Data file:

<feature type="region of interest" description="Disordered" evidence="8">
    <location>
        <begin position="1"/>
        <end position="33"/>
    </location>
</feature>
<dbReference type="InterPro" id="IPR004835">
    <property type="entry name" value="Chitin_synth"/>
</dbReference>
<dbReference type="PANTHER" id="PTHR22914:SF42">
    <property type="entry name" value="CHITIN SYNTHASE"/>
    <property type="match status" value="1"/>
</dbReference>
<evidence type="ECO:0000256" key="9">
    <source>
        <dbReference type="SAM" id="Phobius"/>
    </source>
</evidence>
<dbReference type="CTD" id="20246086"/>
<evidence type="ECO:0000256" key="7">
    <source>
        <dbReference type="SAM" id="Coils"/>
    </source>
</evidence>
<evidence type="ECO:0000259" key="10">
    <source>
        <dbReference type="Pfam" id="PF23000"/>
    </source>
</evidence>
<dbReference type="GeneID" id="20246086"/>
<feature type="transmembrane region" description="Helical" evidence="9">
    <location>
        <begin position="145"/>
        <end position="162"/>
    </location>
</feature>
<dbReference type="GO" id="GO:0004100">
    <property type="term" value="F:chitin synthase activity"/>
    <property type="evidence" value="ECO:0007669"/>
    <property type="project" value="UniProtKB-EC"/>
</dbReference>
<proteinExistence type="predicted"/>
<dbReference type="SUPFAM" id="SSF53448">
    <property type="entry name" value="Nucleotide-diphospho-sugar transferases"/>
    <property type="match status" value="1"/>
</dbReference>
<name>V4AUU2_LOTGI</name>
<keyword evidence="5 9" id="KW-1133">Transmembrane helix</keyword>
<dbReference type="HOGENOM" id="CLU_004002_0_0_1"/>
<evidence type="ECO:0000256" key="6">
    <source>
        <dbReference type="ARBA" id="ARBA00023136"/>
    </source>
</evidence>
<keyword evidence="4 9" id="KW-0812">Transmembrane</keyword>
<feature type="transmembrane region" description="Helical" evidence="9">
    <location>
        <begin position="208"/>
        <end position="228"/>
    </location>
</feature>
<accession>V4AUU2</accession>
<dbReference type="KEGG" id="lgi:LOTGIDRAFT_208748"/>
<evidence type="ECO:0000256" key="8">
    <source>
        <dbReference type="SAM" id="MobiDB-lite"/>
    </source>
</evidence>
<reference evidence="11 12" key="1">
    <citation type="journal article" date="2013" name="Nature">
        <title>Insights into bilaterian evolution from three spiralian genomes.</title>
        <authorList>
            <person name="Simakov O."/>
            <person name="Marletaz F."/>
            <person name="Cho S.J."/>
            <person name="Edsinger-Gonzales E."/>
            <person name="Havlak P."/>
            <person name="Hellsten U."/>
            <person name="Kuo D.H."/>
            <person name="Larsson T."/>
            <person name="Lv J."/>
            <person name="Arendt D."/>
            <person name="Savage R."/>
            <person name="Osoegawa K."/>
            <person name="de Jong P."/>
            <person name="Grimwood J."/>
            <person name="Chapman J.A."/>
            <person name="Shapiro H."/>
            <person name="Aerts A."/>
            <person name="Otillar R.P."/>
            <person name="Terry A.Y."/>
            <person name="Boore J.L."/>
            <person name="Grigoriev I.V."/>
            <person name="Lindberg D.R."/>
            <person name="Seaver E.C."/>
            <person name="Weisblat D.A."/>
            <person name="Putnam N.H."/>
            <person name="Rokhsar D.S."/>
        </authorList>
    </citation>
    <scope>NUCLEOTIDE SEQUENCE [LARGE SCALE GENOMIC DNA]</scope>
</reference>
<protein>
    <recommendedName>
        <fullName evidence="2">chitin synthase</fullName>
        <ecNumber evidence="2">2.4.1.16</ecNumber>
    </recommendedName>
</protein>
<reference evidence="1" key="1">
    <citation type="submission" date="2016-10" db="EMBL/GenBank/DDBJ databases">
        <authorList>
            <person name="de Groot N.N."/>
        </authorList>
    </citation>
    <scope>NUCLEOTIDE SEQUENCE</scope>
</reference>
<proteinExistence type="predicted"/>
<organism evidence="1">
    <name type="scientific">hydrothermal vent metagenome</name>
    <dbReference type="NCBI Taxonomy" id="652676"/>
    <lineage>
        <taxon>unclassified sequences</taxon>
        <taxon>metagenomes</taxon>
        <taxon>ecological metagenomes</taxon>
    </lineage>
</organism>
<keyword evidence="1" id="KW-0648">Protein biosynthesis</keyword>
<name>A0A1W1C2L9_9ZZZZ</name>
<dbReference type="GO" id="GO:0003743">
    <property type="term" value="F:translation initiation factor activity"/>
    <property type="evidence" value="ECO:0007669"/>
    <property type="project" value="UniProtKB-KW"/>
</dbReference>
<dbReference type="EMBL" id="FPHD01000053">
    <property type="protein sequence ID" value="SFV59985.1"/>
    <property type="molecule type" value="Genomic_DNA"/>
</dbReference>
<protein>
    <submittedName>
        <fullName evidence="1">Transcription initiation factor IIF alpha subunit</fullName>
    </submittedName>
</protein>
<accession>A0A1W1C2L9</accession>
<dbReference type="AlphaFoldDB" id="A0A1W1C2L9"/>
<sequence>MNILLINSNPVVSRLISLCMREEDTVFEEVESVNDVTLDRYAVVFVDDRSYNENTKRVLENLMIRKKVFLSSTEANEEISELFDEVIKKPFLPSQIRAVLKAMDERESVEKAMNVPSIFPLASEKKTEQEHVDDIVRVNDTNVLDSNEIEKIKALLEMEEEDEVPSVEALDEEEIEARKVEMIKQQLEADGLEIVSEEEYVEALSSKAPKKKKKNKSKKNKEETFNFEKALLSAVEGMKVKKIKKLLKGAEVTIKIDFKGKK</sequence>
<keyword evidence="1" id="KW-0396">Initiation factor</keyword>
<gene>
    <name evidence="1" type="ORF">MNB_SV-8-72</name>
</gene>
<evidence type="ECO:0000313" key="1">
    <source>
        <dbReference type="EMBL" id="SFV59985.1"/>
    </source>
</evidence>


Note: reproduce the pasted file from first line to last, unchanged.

<feature type="region of interest" description="Disordered" evidence="8">
    <location>
        <begin position="1"/>
        <end position="33"/>
    </location>
</feature>
<dbReference type="InterPro" id="IPR004835">
    <property type="entry name" value="Chitin_synth"/>
</dbReference>
<dbReference type="PANTHER" id="PTHR22914:SF42">
    <property type="entry name" value="CHITIN SYNTHASE"/>
    <property type="match status" value="1"/>
</dbReference>
<evidence type="ECO:0000256" key="9">
    <source>
        <dbReference type="SAM" id="Phobius"/>
    </source>
</evidence>
<dbReference type="CTD" id="20246086"/>
<evidence type="ECO:0000256" key="7">
    <source>
        <dbReference type="SAM" id="Coils"/>
    </source>
</evidence>
<evidence type="ECO:0000259" key="10">
    <source>
        <dbReference type="Pfam" id="PF23000"/>
    </source>
</evidence>
<dbReference type="GeneID" id="20246086"/>
<feature type="transmembrane region" description="Helical" evidence="9">
    <location>
        <begin position="145"/>
        <end position="162"/>
    </location>
</feature>
<dbReference type="GO" id="GO:0004100">
    <property type="term" value="F:chitin synthase activity"/>
    <property type="evidence" value="ECO:0007669"/>
    <property type="project" value="UniProtKB-EC"/>
</dbReference>
<proteinExistence type="predicted"/>
<dbReference type="SUPFAM" id="SSF53448">
    <property type="entry name" value="Nucleotide-diphospho-sugar transferases"/>
    <property type="match status" value="1"/>
</dbReference>
<name>V4AUU2_LOTGI</name>
<keyword evidence="5 9" id="KW-1133">Transmembrane helix</keyword>
<dbReference type="HOGENOM" id="CLU_004002_0_0_1"/>
<evidence type="ECO:0000256" key="6">
    <source>
        <dbReference type="ARBA" id="ARBA00023136"/>
    </source>
</evidence>
<keyword evidence="4 9" id="KW-0812">Transmembrane</keyword>
<feature type="transmembrane region" description="Helical" evidence="9">
    <location>
        <begin position="208"/>
        <end position="228"/>
    </location>
</feature>
<accession>V4AUU2</accession>
<dbReference type="KEGG" id="lgi:LOTGIDRAFT_208748"/>
<evidence type="ECO:0000256" key="8">
    <source>
        <dbReference type="SAM" id="MobiDB-lite"/>
    </source>
</evidence>
<reference evidence="11 12" key="1">
    <citation type="journal article" date="2013" name="Nature">
        <title>Insights into bilaterian evolution from three spiralian genomes.</title>
        <authorList>
            <person name="Simakov O."/>
            <person name="Marletaz F."/>
            <person name="Cho S.J."/>
            <person name="Edsinger-Gonzales E."/>
            <person name="Havlak P."/>
            <person name="Hellsten U."/>
            <person name="Kuo D.H."/>
            <person name="Larsson T."/>
            <person name="Lv J."/>
            <person name="Arendt D."/>
            <person name="Savage R."/>
            <person name="Osoegawa K."/>
            <person name="de Jong P."/>
            <person name="Grimwood J."/>
            <person name="Chapman J.A."/>
            <person name="Shapiro H."/>
            <person name="Aerts A."/>
            <person name="Otillar R.P."/>
            <person name="Terry A.Y."/>
            <person name="Boore J.L."/>
            <person name="Grigoriev I.V."/>
            <person name="Lindberg D.R."/>
            <person name="Seaver E.C."/>
            <person name="Weisblat D.A."/>
            <person name="Putnam N.H."/>
            <person name="Rokhsar D.S."/>
        </authorList>
    </citation>
    <scope>NUCLEOTIDE SEQUENCE [LARGE SCALE GENOMIC DNA]</scope>
</reference>
<protein>
    <recommendedName>
        <fullName evidence="2">chitin synthase</fullName>
        <ecNumber evidence="2">2.4.1.16</ecNumber>
    </recommendedName>
</protein>
<reference evidence="1" key="1">
    <citation type="submission" date="2016-10" db="EMBL/GenBank/DDBJ databases">
        <authorList>
            <person name="de Groot N.N."/>
        </authorList>
    </citation>
    <scope>NUCLEOTIDE SEQUENCE</scope>
</reference>
<proteinExistence type="predicted"/>
<organism evidence="1">
    <name type="scientific">hydrothermal vent metagenome</name>
    <dbReference type="NCBI Taxonomy" id="652676"/>
    <lineage>
        <taxon>unclassified sequences</taxon>
        <taxon>metagenomes</taxon>
        <taxon>ecological metagenomes</taxon>
    </lineage>
</organism>
<keyword evidence="1" id="KW-0648">Protein biosynthesis</keyword>
<name>A0A1W1C2L9_9ZZZZ</name>
<dbReference type="GO" id="GO:0003743">
    <property type="term" value="F:translation initiation factor activity"/>
    <property type="evidence" value="ECO:0007669"/>
    <property type="project" value="UniProtKB-KW"/>
</dbReference>
<dbReference type="EMBL" id="FPHD01000053">
    <property type="protein sequence ID" value="SFV59985.1"/>
    <property type="molecule type" value="Genomic_DNA"/>
</dbReference>
<protein>
    <submittedName>
        <fullName evidence="1">Transcription initiation factor IIF alpha subunit</fullName>
    </submittedName>
</protein>
<accession>A0A1W1C2L9</accession>
<dbReference type="AlphaFoldDB" id="A0A1W1C2L9"/>
<sequence>MNILLINSNPVVSRLISLCMREEDTVFEEVESVNDVTLDRYAVVFVDDRSYNENTKRVLENLMIRKKVFLSSTEANEEISELFDEVIKKPFLPSQIRAVLKAMDERESVEKAMNVPSIFPLASEKKTEQEHVDDIVRVNDTNVLDSNEIEKIKALLEMEEEDEVPSVEALDEEEIEARKVEMIKQQLEADGLEIVSEEEYVEALSSKAPKKKKKNKSKKNKEETFNFEKALLSAVEGMKVKKIKKLLKGAEVTIKIDFKGKK</sequence>
<keyword evidence="1" id="KW-0396">Initiation factor</keyword>
<gene>
    <name evidence="1" type="ORF">MNB_SV-8-72</name>
</gene>
<evidence type="ECO:0000313" key="1">
    <source>
        <dbReference type="EMBL" id="SFV59985.1"/>
    </source>
</evidence>